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Hi--

I received a call from my son that he has a fractured fibia and has been removed from his division, six days before PIR. He's supposed to see an osteopath tomorrow (Wednesday.)

Anyone know if seeing an Osteopath is standard procedure for SRs?

Anyone know what, if anything, we can send to him other than letters? He's likely crawling up the walls already.

His RDC called his recruiter to notify the recruiter of the division move and hopefully we'll get more information from the recruiter, but the lack of detailed information is killing us. Is there a source for information I'm missing?

Thanks in advance!

SH

Views: 401

Replies to This Discussion

Thanks for checking.  Mine is healing and getting antsy to get back to training.  Do you have an SR in RCU?

Thank you DSmom! My boy is healing well and we expect he will be released from RCU late next week. If so, he may PIR as early as 2 March.

Thanks so much for the well-wishes! The abrupt separation of basic is hard but that was nothing compared to the stress my husband and I have experienced since our boy was injured.

Well, we find out today if my boy's fibia is healed and he's ASMO'ing back to basic to finish his last six days.

It's been a tough month for all of us and I hope and pray it's over today.

If we don't hear from him today it means either the bone isn't completely healed or the osteopath decided to require rehab, though that shouldn't be the case. No guarantees, though.

Oddly our son has written much less in RCU than he did in his old division. He says there's nothing to write about because he doesn't do anything worth writing about. It makes sense I guess but I wish he'd write more!

To all with loved ones/kids in RCU, hang in there! There's not much else we can do and eventually you'll be waiting like I am now.

Well, so much for the 23rd.

Our son was told he'd see the osteopath on the 23rd, be AMSO'ed back to a division and move on. Because it will be a status change he'd get to call us with at least the scripted phone call.

Not one word yesterday. We have no idea what's going on. Maybe his leg hasn't healed completely, maybe he re-injured it while doing sit-ups or one leg push-ups, maybe they gave him rehab though they said they wouldn't, maybe he doesn't have a unit to ASMO into. Maybe he was kidnapped by aliens. We just don't know.

And that is driving me crazy.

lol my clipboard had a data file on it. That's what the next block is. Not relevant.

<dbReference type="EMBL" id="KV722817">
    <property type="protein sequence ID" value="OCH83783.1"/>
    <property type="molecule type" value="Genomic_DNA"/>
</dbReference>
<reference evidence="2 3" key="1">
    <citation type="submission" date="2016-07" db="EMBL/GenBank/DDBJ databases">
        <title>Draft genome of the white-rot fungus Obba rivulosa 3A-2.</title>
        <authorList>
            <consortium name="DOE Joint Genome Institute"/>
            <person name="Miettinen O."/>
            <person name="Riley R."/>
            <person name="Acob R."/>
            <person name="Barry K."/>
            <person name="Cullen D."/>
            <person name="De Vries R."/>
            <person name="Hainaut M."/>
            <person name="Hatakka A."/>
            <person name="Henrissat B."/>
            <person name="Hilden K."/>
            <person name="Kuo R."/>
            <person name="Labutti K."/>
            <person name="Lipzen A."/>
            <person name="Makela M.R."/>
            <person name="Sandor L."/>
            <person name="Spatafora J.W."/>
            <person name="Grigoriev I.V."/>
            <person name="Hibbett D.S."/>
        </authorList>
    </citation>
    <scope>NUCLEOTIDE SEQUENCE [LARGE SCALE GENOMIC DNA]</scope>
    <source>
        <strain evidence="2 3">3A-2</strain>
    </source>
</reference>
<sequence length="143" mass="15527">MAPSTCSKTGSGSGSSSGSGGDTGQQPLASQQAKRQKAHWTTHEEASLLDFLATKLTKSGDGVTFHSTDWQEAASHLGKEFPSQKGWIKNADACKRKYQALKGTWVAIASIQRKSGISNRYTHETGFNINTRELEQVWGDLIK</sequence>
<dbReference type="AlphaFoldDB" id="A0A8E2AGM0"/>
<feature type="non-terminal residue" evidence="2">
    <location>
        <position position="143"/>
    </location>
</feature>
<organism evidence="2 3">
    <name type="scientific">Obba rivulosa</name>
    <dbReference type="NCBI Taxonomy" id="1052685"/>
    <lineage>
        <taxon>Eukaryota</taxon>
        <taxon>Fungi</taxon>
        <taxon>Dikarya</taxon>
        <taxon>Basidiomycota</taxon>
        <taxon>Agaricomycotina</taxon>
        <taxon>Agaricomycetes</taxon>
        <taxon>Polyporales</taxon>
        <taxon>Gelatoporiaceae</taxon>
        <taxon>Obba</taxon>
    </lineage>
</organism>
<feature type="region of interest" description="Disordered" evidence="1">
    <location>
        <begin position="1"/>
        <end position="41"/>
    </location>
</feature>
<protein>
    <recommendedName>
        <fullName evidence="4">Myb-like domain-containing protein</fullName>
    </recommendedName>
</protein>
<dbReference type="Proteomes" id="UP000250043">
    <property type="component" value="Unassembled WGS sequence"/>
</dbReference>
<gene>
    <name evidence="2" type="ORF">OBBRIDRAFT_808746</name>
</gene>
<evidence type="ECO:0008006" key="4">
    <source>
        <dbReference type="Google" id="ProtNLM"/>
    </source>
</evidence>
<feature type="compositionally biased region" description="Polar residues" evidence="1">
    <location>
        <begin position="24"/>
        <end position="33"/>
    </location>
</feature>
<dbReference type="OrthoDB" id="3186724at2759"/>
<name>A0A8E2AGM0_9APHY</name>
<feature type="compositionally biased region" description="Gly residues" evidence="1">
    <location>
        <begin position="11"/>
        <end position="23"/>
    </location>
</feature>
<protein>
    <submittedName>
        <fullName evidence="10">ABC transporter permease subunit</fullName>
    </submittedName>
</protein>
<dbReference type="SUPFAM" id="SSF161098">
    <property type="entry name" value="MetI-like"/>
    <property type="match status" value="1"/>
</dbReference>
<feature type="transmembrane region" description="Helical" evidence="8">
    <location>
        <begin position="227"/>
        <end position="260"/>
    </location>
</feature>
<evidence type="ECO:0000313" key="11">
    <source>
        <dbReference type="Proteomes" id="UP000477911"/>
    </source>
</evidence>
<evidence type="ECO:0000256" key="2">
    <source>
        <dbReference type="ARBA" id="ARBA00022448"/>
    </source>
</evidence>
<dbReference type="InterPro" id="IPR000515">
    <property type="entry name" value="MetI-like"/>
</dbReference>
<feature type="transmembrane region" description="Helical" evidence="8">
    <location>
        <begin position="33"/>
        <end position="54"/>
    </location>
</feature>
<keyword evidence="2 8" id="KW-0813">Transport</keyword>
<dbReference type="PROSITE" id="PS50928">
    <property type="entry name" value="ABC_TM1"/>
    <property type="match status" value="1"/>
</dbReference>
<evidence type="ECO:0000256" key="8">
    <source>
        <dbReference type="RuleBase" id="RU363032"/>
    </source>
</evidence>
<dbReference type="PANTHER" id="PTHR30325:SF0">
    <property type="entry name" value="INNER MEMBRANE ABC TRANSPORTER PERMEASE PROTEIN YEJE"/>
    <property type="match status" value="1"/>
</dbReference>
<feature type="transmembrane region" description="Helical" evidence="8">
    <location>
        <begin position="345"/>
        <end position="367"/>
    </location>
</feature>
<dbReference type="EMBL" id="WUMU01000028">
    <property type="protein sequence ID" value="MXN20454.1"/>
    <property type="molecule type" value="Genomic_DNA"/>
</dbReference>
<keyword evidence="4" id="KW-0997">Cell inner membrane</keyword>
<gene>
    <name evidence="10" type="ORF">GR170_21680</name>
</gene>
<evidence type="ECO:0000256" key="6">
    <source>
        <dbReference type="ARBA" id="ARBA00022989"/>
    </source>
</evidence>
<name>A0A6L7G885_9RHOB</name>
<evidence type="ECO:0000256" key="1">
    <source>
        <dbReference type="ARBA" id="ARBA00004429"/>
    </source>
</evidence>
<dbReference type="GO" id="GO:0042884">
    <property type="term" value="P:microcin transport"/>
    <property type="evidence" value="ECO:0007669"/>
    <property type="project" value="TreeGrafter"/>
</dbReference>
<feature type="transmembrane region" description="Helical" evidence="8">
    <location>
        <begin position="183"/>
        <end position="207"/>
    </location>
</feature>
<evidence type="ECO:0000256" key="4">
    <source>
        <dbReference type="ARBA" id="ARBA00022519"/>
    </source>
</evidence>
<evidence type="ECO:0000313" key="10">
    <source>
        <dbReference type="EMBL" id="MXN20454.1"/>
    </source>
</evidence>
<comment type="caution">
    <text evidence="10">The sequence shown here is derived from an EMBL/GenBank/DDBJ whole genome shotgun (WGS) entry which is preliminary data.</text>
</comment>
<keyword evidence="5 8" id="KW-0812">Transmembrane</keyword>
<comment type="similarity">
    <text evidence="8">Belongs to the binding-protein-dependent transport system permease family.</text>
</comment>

The latest:

If I'd known from the beginning that the fracture was a compression fracture rather than a standard fracture I'd have known four weeks wasn't long enough. The fracture has calloused but hasn't yet completely calcified so it's another three weeks, then another visit to the osteopath and then who knows. It's best to wait since my boy has to pass jump school and his fibia must be able to take the stresses of that activity but it's hard on all of us.

Meanwhile my boy is ready to crawl out of his skin from boredom. He says he has to pare down his personal box because he has so much mail that he's running out of space but he's still bored. He says he can feel his body weakening and his brains leaking out of his ears with each passing day.

We wait some more.

Here we go again. Osteopath visit today, more X-rays and a decision regarding ASMO vs. battle stations without ASMO, or assigned physical therapy. He's been in normal boots for over a week (he says he's allowed to do that) and he has full range of motion in both ankle and knee, so I don't know what they'd have him do in physical therapy but who knows.

It's the not knowing that's killing us. We live for Sunday calls and the long-awaited scripted call that he's ASMOing into a division or going to battle stations and graduating alone.

It's definitely purgatory.

Wow, it's been a ride. But we've all survived RCU! My husband and I received word Tuesday night (May 8) that our son was declared Fit for Duty (FFD) that morning and completed Firefighting Apps that afternoon. He's now in DIV 2240, a division specifically for recruits awaiting the next Battle Stations. It was a two-minute call so we didn't get anything more, but the end of purgatory is here.

Because our son was so close to graduating when he injured himself, he was given the option of going through Battle Stations as a "straggler" and not participating in a PIR or ASMOing into another standard division and repeating a week or two of basic, then having PIR. He chose going as a straggler. Once he completes Battle Stations he will go to the Temporary Holding Unit until his A school orders arrive.

THU is much better than RCU. He can have his phone, liberty during off-work hours, etc.